Atmospheric aerosols are tiny liquid or solid particles suspended in air. They have a significant role in the radiative balance through their direct interaction with incoming solar radiation (scattering and absorption), and indirectly through their interactions with cloud (they act as seeds on which water can condense to form clouds).
Indirect effect is a much more complex problem, and involves the role of aerosols in the cloud formation and the modification of their properties such as changes to cloud reflectivity, cloud cover, lifetime, and precipitation.
The biggest uncertainties in the current climate models come from understanding the effects aerosols have on climate.
To improve the models and reduce these uncertainties studies are needed of aerosol properties in pristine environments such as the Southern Ocean (SO) and the Antarctica where anthropogenic influence is negligible.
From Oct 2018 to March 2019 there were four voyages to Antarctica on the Australian icebreaker 'Aurora Australis'. During these voyages, a comprehensive data set on aerosol physical and chemical was collected.
This project will involve identifying gaseous precursors of aerosols by analysing data obtained by Chemical Ionisation Mass Spectrometer (CIMS) for these voyages.
- CIMS is a state of the art instrument that measures gaseous components in the air in real time.
- We're primarily interested in sulphuric and methanesulphonic acid (oxidation products of dimethyl sulphide (DMS) which is emitted by phytoplankton and algae).
- These acids are important for formation and growth of aerosol particles in marine atmosphere.
This will be followed by interpreting their time series by comparing them with meteorological parameters, other measured aerosol properties and air masses back trajectories. This will allow us to understand their origin and impact on aerosols in the Southern Ocean atmosphere.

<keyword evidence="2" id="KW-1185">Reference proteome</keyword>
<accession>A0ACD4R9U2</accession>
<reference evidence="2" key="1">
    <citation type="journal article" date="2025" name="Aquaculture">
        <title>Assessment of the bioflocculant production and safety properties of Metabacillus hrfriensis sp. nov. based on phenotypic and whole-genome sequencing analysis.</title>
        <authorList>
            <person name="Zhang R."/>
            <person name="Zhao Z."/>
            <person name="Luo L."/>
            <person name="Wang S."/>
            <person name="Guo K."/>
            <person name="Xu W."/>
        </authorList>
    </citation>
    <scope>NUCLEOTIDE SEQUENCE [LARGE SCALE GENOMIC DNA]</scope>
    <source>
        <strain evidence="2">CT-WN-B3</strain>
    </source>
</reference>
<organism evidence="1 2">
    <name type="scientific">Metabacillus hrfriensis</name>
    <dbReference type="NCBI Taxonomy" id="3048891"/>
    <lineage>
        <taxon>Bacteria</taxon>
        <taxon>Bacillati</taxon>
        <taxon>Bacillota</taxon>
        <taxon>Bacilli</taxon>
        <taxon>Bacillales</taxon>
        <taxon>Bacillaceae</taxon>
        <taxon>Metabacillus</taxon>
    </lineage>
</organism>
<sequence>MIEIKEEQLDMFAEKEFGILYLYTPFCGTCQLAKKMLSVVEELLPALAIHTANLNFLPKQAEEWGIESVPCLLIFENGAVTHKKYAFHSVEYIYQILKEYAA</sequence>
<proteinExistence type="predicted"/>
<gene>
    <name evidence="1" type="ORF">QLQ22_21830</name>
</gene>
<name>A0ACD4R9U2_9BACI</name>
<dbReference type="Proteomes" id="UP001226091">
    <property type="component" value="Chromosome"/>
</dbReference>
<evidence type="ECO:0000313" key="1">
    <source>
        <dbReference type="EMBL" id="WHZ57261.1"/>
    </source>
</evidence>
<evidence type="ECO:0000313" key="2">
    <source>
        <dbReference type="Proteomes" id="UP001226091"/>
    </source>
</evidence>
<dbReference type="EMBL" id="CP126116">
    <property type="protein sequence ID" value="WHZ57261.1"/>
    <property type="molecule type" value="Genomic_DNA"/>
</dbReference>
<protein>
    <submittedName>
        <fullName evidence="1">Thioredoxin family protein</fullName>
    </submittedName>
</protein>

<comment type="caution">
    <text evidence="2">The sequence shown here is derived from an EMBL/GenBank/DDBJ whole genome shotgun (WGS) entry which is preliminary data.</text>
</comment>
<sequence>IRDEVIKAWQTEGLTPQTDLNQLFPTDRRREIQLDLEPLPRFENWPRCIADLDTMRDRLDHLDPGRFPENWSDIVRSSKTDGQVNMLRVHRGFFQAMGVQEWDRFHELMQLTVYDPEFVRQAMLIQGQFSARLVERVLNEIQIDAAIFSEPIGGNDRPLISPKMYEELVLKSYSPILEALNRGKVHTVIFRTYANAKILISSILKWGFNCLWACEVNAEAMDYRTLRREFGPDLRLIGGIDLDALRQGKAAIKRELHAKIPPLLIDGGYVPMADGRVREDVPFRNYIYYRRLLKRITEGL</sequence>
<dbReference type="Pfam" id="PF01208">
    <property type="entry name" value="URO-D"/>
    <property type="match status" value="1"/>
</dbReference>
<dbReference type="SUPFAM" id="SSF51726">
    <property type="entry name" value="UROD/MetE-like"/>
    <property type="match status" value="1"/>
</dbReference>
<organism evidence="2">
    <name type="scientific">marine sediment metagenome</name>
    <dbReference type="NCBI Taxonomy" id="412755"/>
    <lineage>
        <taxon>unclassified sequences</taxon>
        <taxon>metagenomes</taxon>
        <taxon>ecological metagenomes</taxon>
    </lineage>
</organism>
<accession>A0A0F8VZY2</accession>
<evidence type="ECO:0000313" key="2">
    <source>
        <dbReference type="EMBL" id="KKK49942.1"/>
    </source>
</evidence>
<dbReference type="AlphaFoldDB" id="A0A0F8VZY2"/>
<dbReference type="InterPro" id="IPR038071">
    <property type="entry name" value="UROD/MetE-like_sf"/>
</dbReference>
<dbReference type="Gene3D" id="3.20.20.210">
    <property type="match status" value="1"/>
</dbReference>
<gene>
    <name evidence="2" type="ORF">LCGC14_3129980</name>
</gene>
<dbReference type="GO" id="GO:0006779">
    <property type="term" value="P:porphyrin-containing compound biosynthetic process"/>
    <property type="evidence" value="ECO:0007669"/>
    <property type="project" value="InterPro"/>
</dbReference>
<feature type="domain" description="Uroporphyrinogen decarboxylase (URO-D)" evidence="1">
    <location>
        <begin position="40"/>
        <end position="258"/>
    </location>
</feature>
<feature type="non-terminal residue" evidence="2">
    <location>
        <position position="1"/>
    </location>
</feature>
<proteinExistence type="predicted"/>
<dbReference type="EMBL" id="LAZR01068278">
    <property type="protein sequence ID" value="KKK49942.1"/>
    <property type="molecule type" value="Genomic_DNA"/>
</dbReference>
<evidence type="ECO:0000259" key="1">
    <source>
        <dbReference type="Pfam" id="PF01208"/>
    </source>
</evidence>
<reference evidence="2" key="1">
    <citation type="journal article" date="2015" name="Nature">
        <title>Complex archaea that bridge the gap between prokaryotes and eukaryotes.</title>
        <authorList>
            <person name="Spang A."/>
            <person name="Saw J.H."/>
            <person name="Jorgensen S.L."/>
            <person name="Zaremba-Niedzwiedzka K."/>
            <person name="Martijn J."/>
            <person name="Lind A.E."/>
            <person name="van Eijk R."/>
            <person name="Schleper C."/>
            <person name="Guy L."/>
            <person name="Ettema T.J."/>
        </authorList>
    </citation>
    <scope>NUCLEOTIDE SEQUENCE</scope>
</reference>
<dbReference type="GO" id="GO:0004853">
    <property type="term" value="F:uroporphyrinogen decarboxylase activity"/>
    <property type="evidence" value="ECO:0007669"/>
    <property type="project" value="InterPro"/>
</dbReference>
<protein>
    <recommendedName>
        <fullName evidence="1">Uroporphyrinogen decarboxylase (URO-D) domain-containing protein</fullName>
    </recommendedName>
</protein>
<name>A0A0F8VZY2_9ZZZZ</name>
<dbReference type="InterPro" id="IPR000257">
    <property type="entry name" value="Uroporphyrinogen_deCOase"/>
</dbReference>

As these voyages were a part of a big project involving several different institutions, the candidate will have an opportunity to collaborate with atmospheric scientists from other Australian universities and institutions.
The outcomes of the proposed project are expected to be published in a top atmospheric science journal.
Skills and experience
This project will be suitable for you if you have a background in chemical/physical sciences and an interest in analysing large data sets.
If you're interested in furthering the study towards a PhD project, you'll be trained on the aerosol sampling equipment that will enable you to participate in one of the voyages in the Southern Ocean and/or Antarctica.
You may be able to apply for a research scholarship in our annual scholarship round.
Contact the supervisor for more information.